Our company generates a significant amount of emissions from our operations. Naturally, reducing our emissions of greenhouse gases and other air pollutants becomes a critical part of our environmental stewardship strategy. Alongside emissions reduction we also take great care in managing our operational waste and the fresh water we consume to ensure it's used as efficiently as possible.
In 2016, we set a new 2020 goal to reduce our greenhouse gas emissions by 35 percent as part of a five-year partnership with World Wildlife Fund (WWF). But before we could set that target we had to do something never before done in the cruise industry.
While other transportation sectors – planes, trains, automobiles – could adopt the recently available decarbonization approaches of the Science Based Target initiative, a specific pathway for the cruise industry simply didn’t exist. WWF recommended the target be science-based, and RCL worked with Ecofys, a global energy and climate consultancy, to devise an approach that aligned with climate science and addressed the specific characteristics of the cruise industry.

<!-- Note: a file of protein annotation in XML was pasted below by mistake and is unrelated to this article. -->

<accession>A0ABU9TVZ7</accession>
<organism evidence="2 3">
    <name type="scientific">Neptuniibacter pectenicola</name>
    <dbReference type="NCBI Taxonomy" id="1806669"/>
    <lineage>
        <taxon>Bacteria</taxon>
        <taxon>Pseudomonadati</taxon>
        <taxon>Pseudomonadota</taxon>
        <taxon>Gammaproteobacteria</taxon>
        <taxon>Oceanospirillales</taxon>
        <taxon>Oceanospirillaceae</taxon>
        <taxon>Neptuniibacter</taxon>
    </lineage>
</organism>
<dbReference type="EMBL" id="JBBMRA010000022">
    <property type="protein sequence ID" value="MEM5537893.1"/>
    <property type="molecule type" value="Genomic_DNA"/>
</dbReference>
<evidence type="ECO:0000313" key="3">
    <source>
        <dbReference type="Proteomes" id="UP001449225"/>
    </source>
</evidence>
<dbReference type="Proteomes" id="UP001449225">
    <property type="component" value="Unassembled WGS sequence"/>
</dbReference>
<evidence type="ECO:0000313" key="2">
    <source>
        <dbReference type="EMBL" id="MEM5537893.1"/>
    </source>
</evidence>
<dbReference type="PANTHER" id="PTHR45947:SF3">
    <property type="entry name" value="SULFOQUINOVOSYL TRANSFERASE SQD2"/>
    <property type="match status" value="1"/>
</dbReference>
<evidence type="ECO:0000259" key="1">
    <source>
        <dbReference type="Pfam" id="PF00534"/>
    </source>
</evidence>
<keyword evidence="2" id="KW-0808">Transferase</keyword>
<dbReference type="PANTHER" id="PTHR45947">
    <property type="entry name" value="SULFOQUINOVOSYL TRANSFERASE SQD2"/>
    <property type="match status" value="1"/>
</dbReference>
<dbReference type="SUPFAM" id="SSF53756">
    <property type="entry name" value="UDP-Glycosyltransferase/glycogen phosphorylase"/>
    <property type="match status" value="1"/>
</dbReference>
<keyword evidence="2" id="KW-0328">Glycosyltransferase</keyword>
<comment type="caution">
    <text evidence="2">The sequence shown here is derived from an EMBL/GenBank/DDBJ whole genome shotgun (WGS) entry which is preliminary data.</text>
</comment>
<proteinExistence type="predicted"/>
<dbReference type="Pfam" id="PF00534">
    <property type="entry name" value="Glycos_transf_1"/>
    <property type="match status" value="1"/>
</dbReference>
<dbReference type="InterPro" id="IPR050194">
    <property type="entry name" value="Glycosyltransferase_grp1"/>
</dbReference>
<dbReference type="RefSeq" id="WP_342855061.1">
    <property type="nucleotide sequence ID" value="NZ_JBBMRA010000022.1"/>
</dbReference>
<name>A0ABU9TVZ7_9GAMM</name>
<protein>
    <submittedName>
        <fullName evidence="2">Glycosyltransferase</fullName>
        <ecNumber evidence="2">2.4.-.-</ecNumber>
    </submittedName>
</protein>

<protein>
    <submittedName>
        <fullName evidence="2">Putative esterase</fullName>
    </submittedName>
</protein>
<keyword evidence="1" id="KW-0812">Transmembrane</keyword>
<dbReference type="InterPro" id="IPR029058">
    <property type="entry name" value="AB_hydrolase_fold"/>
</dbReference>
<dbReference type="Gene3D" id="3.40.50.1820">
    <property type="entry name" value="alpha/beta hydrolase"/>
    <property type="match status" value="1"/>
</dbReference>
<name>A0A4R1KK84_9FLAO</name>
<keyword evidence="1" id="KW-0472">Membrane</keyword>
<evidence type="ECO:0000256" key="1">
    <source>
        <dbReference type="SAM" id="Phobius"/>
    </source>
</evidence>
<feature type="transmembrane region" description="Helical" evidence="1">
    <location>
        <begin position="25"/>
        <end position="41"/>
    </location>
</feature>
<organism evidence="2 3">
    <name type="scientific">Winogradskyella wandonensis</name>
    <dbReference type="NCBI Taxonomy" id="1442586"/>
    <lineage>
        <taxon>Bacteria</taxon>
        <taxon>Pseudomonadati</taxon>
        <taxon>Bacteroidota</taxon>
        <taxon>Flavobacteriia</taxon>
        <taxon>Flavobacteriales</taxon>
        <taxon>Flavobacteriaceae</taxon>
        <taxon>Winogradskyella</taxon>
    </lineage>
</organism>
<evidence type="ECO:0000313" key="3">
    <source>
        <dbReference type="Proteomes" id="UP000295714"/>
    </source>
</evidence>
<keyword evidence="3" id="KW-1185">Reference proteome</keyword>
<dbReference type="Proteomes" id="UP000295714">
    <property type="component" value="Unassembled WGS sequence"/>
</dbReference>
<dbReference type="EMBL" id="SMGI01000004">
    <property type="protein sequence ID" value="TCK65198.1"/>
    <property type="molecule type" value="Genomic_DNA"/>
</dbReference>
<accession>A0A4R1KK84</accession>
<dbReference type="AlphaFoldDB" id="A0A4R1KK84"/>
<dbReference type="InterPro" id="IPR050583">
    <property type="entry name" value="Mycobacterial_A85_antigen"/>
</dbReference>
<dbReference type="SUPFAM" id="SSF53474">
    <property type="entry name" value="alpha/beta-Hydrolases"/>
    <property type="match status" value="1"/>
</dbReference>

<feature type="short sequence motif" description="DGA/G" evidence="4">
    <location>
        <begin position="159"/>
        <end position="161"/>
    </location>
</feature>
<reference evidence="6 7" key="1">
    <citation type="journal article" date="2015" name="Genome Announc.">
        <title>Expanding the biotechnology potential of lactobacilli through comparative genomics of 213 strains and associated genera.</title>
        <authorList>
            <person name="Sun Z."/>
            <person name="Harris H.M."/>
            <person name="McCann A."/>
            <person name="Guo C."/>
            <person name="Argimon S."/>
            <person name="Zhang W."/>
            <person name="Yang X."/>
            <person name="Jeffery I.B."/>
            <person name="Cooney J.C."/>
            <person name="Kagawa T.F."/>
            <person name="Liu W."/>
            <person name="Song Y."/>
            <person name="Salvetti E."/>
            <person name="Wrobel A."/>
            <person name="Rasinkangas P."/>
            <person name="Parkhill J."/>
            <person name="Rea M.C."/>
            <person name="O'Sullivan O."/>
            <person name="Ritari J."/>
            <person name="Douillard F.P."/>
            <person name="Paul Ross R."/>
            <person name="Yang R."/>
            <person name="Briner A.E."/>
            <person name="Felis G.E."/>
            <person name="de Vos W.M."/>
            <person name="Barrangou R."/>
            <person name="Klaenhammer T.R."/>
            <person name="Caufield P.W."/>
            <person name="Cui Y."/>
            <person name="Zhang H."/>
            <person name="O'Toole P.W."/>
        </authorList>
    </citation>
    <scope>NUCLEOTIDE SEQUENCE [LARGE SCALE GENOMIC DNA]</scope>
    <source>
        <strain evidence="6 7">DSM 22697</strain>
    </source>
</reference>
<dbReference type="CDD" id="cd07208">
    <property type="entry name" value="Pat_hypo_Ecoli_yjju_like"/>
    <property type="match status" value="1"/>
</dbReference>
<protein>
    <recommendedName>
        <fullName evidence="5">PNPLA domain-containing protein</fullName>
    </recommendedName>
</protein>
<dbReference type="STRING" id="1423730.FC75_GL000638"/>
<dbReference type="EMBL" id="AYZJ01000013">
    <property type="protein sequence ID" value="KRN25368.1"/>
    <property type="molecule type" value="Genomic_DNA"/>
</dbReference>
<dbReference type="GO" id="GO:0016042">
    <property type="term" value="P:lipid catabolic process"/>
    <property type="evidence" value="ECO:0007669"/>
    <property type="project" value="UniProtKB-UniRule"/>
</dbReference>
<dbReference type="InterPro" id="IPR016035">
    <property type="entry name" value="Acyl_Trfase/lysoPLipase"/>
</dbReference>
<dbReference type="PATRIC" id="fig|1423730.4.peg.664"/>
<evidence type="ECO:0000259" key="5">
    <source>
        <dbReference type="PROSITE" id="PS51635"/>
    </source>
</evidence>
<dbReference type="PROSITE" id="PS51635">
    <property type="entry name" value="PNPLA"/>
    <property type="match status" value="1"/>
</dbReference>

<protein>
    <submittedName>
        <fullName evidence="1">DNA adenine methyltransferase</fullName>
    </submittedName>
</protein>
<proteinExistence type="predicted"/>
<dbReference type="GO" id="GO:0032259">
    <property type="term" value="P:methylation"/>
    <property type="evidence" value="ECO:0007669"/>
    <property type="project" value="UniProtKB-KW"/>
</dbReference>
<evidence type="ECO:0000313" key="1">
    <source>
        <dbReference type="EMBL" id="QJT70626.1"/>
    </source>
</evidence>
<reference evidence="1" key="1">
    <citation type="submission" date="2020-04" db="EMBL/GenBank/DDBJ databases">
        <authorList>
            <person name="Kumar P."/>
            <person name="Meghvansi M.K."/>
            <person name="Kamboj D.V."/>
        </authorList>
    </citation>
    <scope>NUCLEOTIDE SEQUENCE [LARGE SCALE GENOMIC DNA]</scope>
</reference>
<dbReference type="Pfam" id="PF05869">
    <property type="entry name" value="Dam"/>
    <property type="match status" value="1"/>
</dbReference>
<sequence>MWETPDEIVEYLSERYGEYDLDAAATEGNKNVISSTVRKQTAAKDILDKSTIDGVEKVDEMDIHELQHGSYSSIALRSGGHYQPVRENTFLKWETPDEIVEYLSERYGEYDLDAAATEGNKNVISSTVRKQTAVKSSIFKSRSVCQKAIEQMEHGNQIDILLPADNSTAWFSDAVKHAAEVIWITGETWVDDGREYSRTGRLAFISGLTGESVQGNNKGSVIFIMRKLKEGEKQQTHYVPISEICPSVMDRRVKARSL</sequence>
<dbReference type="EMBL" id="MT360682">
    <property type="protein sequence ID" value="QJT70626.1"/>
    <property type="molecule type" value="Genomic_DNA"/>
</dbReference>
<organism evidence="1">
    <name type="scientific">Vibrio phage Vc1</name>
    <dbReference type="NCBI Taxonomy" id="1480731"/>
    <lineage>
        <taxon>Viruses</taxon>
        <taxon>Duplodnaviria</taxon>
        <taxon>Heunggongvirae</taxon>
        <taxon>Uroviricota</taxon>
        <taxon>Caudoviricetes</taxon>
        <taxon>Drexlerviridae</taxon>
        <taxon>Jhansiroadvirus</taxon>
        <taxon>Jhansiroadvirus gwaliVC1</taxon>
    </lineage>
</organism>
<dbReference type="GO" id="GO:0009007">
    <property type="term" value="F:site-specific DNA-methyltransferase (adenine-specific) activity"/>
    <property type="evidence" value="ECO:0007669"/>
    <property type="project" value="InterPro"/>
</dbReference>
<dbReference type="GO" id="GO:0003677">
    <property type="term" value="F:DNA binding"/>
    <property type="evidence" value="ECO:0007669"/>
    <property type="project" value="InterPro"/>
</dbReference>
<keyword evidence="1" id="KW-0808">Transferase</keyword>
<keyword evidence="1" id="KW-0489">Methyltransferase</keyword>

In order to set an even more ambitious decarbonization goal for 2020, RCL is measuring the number of passengers carried and distance traveled to calculate carbon emissions instead of according to the passengers carried and number of days sailed on a cruise. This lines the company up with how the world is going to have us capture as well as publish numbers.
The key contributor to RCL’s carbon footprint is propulsion – about 60 percent.